Helped by leviathan snow years in the late ‘70s and early ‘80s, the Pitchers turned Wolf Creek around, and it earned a sort of cult following for its tremendous snow and its remoteness, drawing clientele from New Mexico, Texas and Oklahoma, along with Colorado powder hounds. Still, Wolf Creek lives and dies by that snow alone: While nearly every other ski resort has turned to extensive real estate development, year-round activities, and other non-ski-related money makers, Wolf Creek is still all about skiing. There are no condos or time shares, there’s one simple restaurant, and the nearest lodging is an often treacherous 20-mile drive away.

But various quarters have long tried to cash in on the region’s snow and terrain in a bigger way. In the 80s and 90s, two gargantuan resorts were proposed south of Wolf Creek. Environmental opposition and faulty finances led to their demise.

Persisting, however, has been the proposal by Billy Joe “Red” McCombs, a Texas billionaire, to build the Village at Wolf Creek on about 300 acres abutting the ski area that he acquired in 1986 through a Forest Service land exchange. McCombs originally planned a sort of “boutique village,” with some 200 housing and lodging units. Kingsbury Pitcher liked the idea enough to acquire about a 10 percent stake. But after it languished for over a decade, McCombs brought on Bob Honts, a big-time Texas developer, who had grander dreams for the parcel: Nearly 3,000 condominiums and hotel rooms, more than 100 single-family homes, 222,000 square feet of commercial space and a population of 10,000.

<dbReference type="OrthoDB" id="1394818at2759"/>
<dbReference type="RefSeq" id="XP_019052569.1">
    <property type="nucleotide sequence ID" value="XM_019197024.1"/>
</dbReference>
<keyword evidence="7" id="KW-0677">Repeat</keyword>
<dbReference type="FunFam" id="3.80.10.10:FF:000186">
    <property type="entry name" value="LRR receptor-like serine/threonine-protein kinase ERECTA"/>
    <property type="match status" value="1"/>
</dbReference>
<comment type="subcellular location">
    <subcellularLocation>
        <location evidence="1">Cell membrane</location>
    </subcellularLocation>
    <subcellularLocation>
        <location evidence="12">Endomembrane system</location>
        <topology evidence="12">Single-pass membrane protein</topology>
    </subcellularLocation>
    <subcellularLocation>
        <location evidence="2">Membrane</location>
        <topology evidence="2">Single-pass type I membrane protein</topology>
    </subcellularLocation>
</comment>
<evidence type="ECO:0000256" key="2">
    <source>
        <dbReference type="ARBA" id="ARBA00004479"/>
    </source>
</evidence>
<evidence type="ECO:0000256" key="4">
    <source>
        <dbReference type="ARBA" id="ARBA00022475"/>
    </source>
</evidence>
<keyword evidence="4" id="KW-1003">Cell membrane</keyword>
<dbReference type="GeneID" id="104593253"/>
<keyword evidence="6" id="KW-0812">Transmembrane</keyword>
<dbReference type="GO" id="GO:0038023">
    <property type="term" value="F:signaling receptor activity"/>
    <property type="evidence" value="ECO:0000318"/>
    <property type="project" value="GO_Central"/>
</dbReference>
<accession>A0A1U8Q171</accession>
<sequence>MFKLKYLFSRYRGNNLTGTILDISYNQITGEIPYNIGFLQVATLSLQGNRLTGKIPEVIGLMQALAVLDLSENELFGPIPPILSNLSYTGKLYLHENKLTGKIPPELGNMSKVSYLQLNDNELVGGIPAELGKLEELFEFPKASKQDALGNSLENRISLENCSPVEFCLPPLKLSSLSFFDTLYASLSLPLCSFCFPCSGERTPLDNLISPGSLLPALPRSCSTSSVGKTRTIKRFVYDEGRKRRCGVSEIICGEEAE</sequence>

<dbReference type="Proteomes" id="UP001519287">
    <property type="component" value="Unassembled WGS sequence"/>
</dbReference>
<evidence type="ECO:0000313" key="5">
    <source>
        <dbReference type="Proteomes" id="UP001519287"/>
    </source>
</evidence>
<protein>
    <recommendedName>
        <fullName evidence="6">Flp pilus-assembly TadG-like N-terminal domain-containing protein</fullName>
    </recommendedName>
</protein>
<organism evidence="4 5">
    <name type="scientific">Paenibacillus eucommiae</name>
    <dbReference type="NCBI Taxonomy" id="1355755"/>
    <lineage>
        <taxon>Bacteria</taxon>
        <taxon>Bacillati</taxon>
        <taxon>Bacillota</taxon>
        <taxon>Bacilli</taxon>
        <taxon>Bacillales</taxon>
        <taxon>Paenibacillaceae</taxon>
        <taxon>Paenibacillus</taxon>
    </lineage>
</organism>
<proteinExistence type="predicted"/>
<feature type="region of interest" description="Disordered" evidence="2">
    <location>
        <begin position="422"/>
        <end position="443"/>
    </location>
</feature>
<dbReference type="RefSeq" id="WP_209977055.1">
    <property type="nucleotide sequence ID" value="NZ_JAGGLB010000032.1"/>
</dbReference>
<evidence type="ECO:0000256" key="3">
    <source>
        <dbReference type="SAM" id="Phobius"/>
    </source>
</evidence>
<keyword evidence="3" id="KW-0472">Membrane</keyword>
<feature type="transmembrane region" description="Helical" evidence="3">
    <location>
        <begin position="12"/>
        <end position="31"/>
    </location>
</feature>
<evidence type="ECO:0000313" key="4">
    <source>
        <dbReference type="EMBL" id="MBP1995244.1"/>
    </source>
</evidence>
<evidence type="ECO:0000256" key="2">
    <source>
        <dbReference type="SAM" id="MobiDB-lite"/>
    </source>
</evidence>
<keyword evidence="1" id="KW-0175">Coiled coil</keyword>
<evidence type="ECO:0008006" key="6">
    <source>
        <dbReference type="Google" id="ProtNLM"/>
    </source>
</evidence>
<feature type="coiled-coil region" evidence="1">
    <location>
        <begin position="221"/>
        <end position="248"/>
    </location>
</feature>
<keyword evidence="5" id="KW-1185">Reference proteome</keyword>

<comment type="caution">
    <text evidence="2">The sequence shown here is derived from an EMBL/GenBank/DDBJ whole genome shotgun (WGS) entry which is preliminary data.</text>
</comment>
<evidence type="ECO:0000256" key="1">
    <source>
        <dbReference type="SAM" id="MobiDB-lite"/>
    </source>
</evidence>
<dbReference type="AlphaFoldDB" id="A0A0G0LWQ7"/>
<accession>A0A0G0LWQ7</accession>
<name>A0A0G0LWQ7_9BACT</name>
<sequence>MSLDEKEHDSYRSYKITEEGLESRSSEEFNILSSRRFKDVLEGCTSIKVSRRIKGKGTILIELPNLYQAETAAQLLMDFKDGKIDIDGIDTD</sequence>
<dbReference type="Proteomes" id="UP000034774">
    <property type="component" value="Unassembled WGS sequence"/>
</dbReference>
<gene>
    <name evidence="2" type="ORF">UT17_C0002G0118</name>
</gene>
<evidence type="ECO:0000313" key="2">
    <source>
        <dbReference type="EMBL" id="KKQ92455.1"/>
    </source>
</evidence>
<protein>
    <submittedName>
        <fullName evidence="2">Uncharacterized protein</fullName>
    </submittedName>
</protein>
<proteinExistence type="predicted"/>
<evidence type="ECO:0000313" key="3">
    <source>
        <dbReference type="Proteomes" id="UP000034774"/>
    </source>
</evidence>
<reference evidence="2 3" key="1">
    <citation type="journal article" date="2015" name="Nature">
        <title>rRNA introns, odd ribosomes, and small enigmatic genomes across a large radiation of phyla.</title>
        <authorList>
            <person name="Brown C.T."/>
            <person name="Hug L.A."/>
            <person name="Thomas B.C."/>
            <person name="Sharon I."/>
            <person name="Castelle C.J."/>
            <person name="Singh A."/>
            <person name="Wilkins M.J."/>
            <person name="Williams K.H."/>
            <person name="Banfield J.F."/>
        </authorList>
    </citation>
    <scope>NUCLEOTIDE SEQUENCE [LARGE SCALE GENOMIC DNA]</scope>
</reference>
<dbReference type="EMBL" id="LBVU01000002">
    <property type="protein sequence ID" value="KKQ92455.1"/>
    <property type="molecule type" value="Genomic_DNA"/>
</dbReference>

At about the same time Honts got involved, Davey Pitcher took the helm at Wolf Creek. Despite the fact that his ski area would benefit financially from the Village, Pitcher was concerned about its expanded scope, and how it might impact the character of the forest and the skiing. Pitcher divested from the development and engaged in a years-long, litigious battle with McCombs, allying himself with a variety of environmental groups who have tried to halt the plan, and cementing his image as an unconventional ski area operator. "Skier-driven, backcountry-oriented ski areas like Wolf Creek are an endangered species in this state," Pitcher told High Country News in 2004. "We refuse to take a ‘build it and they will come’ view of skiing."

This fall, after lying dormant for a while, the Village took a step forward, when the Forest Service gave the go-ahead to another land swap that gives the developers critical road access. Environmental groups filed a host of objections. Pitcher, however, has maintained an ambiguous stance. He supports the land swap, because it puts ecologically valuable wetlands out of the developers’ hands and pushes development away from ski slopes. Honts is no longer the head developer, the village proposal has been scaled back by about half, and McCombs’ daughter, Marsha McCombs Shields, has taken a bigger role. “She’s thoughtful, and she understands the concerns of the communities about the size and nature of Mr. Honts’ proposals,” says Pitcher. “I was reassured by that.”

Pitcher has his own plans for expanding the ski area, but not with real estate or fancy lodges. In coming decades, he wants to add lifts and a low-capacity tram to open up more terrain to lift-accessed backcountry skiing. The area won’t be cutting any new runs under the plan, so environmental opposition is expected to be minimal.

Like his father, Pitcher is a decidedly hands-on ski area operator, in every realm of the business, from painting the buildings, to piloting heavy equipment, to spending a lot of time on the slopes. He’s an active ski patroller and often participates in the backcountry training sessions, even tossing explosives out of helicopters to trigger avalanches. He has a reputation for high standards of safety, bolstered by hiring smart and cautious people like Sutton. And on the many occasions that the ski patrol has responded to search and rescue calls, Pitcher has often been the first on the scene, and has personally escorted victims out of the backcountry.